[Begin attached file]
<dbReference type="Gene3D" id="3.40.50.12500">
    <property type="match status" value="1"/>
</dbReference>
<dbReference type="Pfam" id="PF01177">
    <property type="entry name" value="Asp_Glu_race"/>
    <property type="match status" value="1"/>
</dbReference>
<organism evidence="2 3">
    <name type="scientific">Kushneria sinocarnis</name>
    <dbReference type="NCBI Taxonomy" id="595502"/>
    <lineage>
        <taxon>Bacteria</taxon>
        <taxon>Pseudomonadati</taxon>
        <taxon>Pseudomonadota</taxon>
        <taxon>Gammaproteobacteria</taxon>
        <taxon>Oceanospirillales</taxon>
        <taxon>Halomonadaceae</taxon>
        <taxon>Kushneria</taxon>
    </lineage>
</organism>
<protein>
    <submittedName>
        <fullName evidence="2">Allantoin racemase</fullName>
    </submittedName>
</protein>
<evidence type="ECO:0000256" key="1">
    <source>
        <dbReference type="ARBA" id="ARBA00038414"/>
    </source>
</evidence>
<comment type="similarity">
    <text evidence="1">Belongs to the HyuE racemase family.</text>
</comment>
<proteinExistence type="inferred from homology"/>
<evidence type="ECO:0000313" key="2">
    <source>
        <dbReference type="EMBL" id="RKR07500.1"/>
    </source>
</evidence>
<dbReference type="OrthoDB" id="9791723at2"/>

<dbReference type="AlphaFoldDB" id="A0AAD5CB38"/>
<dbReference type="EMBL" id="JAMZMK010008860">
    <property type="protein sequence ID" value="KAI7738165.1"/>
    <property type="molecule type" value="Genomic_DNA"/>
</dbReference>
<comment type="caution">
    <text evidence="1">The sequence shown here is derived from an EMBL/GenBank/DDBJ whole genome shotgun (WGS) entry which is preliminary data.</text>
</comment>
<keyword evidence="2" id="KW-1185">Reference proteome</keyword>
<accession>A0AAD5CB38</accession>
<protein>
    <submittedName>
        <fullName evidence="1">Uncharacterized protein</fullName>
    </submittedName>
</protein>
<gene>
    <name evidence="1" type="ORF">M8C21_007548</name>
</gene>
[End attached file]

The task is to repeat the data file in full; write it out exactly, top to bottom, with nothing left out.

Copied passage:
<dbReference type="Gene3D" id="3.40.50.12500">
    <property type="match status" value="1"/>
</dbReference>
<dbReference type="Pfam" id="PF01177">
    <property type="entry name" value="Asp_Glu_race"/>
    <property type="match status" value="1"/>
</dbReference>
<organism evidence="2 3">
    <name type="scientific">Kushneria sinocarnis</name>
    <dbReference type="NCBI Taxonomy" id="595502"/>
    <lineage>
        <taxon>Bacteria</taxon>
        <taxon>Pseudomonadati</taxon>
        <taxon>Pseudomonadota</taxon>
        <taxon>Gammaproteobacteria</taxon>
        <taxon>Oceanospirillales</taxon>
        <taxon>Halomonadaceae</taxon>
        <taxon>Kushneria</taxon>
    </lineage>
</organism>
<protein>
    <submittedName>
        <fullName evidence="2">Allantoin racemase</fullName>
    </submittedName>
</protein>
<evidence type="ECO:0000256" key="1">
    <source>
        <dbReference type="ARBA" id="ARBA00038414"/>
    </source>
</evidence>
<comment type="similarity">
    <text evidence="1">Belongs to the HyuE racemase family.</text>
</comment>
<proteinExistence type="inferred from homology"/>
<evidence type="ECO:0000313" key="2">
    <source>
        <dbReference type="EMBL" id="RKR07500.1"/>
    </source>
</evidence>
<dbReference type="OrthoDB" id="9791723at2"/>

<dbReference type="AlphaFoldDB" id="A0AAD5CB38"/>
<dbReference type="EMBL" id="JAMZMK010008860">
    <property type="protein sequence ID" value="KAI7738165.1"/>
    <property type="molecule type" value="Genomic_DNA"/>
</dbReference>
<comment type="caution">
    <text evidence="1">The sequence shown here is derived from an EMBL/GenBank/DDBJ whole genome shotgun (WGS) entry which is preliminary data.</text>
</comment>
<keyword evidence="2" id="KW-1185">Reference proteome</keyword>
<accession>A0AAD5CB38</accession>
<protein>
    <submittedName>
        <fullName evidence="1">Uncharacterized protein</fullName>
    </submittedName>
</protein>
<gene>
    <name evidence="1" type="ORF">M8C21_007548</name>
</gene>